Home rights tech
Billboard reports "Internet video giant YouTube has made a change in its Content ID evaluation process that will benefit creators whose work has been improperly challenged by a rights holder. Admitting “we agree this process could be better,” YouTube announced the move in a Thursday blog post Thursday, and it seems like a simple fix. The platform will now continue to collect, but retain, any ad revenue accrued until any rights-verification process that has been started is resolved."
Re/code reports "It’s hard to make any money at all on the web. But if you do make money, we can help you make sure you get your hands on it. That’s the pitch from Stem, a startup that promises to help content-makers collect money they’re owed when their songs and videos are played online."
TechCrunch reports "A judge today officially put an end to the fight between the Justice Department and Apple over unlocking the iPhone of a New York man convicted of selling drugs. U.S. District Judge Margo Brodie denied as moot the government’s request to force Apple to help extract data from the phone after an individual provided the passcode to the government."
Wire reports "Fifteen months ago, hackers lifted more than $5 million from the bitcoin exchange operated by Bitstamp, a Slovenian company that aspired to push the digital currency across Western Europe. The hack wasn’t nearly as large or as devastating as the one that pilfered $460 million from Mt. Gox and sent the Japan-based exchange, then one of the world’s largest, spiraling into bankruptcy."
Mashable reports "China has blocked the sale of iBooks and iTunes movies less than seven months after Apple launched its service in the country. The New York Times reported Thursday that Apple's online movie and book stores initially received government approval but were blocked last week on orders from the broadcasting regulator, the State Administration of Press, Publication, Radio, Film and Television."
Billboard reports "Typically, when someone gets sued for misappropriating someone else's piece of authorship, the defendant goes out of the way to show the work isn't worthy of the broadly claimed protection. But in the topsy-turvy case of ABS Entertainment v. CBS Corporation, the defendant is the one theorizing the broad reach of copyright law. ABS, which owns the recordings of Al Green and others, is suing CBS over the public performance of its pre-1972 sound recordings. For decades, radio operators have assumed no need to pay anything to broadcast tunes because of copyright limitations, but the fact that such recordings are not covered by federal copyright law has become a sticky legal issue. That's because such recordings then fall under state laws, recently interpreted by judges in California and New York to protect public performance."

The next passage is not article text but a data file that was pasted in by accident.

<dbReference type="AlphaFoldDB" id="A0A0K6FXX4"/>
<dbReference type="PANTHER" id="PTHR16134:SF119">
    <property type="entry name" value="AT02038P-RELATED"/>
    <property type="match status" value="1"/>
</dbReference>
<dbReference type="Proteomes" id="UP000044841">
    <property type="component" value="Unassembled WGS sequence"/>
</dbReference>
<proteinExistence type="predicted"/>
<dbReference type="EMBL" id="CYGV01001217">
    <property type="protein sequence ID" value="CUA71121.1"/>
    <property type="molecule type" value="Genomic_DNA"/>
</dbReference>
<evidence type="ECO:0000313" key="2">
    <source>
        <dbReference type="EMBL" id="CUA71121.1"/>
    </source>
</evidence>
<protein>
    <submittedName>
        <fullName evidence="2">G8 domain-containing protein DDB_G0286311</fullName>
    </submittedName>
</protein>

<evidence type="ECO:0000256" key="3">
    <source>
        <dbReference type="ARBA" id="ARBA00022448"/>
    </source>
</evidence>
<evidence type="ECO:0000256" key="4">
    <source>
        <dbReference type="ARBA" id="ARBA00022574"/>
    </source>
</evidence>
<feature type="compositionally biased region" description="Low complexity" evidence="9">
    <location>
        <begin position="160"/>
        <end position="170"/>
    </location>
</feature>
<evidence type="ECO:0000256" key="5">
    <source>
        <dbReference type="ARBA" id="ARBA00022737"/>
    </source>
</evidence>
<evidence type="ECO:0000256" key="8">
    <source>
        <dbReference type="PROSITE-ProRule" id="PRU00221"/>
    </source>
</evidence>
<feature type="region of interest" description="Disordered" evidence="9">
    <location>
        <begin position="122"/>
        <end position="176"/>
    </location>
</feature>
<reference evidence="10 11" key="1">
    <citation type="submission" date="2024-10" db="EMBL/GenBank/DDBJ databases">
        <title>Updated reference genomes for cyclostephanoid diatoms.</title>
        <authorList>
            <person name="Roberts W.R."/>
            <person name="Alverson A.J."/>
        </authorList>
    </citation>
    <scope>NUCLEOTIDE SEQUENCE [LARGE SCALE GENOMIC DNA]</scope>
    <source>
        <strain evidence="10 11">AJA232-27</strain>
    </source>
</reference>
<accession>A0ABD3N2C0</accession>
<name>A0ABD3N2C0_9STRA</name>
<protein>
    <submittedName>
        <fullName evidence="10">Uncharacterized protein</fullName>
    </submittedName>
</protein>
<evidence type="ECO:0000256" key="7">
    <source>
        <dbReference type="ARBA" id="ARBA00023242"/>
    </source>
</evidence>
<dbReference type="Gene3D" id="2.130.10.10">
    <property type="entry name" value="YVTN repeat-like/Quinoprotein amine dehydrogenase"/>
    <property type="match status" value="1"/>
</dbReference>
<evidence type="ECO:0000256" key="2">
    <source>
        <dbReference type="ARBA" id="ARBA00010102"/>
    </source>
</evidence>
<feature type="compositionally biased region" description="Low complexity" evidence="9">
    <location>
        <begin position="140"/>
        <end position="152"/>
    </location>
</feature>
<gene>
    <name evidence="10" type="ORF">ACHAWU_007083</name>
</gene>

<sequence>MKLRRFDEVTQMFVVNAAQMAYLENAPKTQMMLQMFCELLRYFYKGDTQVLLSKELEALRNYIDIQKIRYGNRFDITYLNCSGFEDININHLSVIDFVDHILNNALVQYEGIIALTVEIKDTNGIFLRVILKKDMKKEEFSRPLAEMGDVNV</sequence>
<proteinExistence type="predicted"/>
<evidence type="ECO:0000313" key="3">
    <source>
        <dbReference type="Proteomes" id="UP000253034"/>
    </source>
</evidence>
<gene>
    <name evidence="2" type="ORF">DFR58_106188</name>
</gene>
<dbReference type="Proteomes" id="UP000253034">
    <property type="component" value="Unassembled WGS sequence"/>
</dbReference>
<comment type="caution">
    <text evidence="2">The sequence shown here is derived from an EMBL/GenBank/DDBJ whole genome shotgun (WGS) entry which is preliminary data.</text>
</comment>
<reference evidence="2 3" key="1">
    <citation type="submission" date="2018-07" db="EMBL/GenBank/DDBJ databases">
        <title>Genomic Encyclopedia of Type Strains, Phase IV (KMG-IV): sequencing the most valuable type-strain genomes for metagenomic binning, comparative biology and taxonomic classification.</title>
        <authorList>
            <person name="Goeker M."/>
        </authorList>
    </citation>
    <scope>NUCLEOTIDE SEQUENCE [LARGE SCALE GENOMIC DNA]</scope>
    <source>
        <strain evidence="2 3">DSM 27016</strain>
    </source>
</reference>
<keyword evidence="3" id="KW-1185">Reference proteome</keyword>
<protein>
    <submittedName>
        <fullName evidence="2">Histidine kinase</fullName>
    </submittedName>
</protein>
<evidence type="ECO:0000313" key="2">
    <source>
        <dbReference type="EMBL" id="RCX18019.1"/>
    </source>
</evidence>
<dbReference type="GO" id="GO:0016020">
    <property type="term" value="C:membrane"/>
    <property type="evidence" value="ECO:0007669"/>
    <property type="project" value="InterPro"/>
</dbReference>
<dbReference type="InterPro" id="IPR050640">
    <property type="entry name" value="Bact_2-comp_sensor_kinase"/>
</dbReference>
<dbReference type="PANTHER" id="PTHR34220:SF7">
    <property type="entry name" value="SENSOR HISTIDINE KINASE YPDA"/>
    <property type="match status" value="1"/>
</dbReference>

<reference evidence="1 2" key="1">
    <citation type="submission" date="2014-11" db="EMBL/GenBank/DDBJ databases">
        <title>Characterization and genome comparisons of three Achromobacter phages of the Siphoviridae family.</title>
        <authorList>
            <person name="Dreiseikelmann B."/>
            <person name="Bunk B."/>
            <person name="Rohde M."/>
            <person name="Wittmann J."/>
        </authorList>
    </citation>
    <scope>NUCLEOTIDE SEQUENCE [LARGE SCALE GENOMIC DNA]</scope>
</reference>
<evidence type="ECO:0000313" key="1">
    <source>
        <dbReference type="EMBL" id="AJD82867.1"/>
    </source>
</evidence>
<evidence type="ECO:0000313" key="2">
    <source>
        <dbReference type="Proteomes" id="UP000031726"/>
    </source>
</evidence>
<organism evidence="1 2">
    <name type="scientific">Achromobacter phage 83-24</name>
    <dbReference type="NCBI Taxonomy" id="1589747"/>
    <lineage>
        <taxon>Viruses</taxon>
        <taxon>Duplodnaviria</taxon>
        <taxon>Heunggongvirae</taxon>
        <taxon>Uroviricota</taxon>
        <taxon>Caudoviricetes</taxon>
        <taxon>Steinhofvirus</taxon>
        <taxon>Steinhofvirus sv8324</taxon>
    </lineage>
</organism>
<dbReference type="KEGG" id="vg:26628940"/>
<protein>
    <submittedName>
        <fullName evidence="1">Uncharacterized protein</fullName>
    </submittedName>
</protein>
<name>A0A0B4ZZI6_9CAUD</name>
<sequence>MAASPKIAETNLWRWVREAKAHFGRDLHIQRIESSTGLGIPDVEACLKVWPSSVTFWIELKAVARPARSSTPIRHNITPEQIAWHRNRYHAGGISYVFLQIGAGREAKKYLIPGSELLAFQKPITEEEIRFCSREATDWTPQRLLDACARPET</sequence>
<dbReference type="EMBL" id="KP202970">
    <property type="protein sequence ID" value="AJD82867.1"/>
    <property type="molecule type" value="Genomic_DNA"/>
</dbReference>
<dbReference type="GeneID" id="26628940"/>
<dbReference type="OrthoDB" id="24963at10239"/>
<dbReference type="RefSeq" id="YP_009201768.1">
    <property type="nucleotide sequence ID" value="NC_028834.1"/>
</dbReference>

Hypebot reports, "ASCAP has filed 10 lawsuits against bars and restaurants for the unauthorized use of its members’ copyrighted musical works. Over the past two years, and in many cases longer, ASCAP says it made numerous attempts to offer to license these venues and educate the owners about their obligations under federal law."
Digital Media Rights (DMR) announced today the relaunch of two popular over-the-top channels featuring new branding and a 75% increase in new content. Midnight Pulp is a popular over-the-top channel featuring highly curated genre films and television programs specializing in horror, cult, paranormal, sci-fi and action. Asian Crush is a popular over-the-top channel featuring one of the largest selections of Asian movies and television programs, all subtitled in English.
Publisher's Note: The following guest article was written by Paul Sweeting, Founder of Concurrent Media, a research, consulting and editorial services company specializing in strategic business, technology and policy issues facing producers and distributors of digital media content. Apple Music this week tapped rights-tech developer Dubset Media to manage clearances and royalty payments for DJ mixes and other mashups, opening the way for thousands of hours of user-generated content to be made available legally on the streaming service.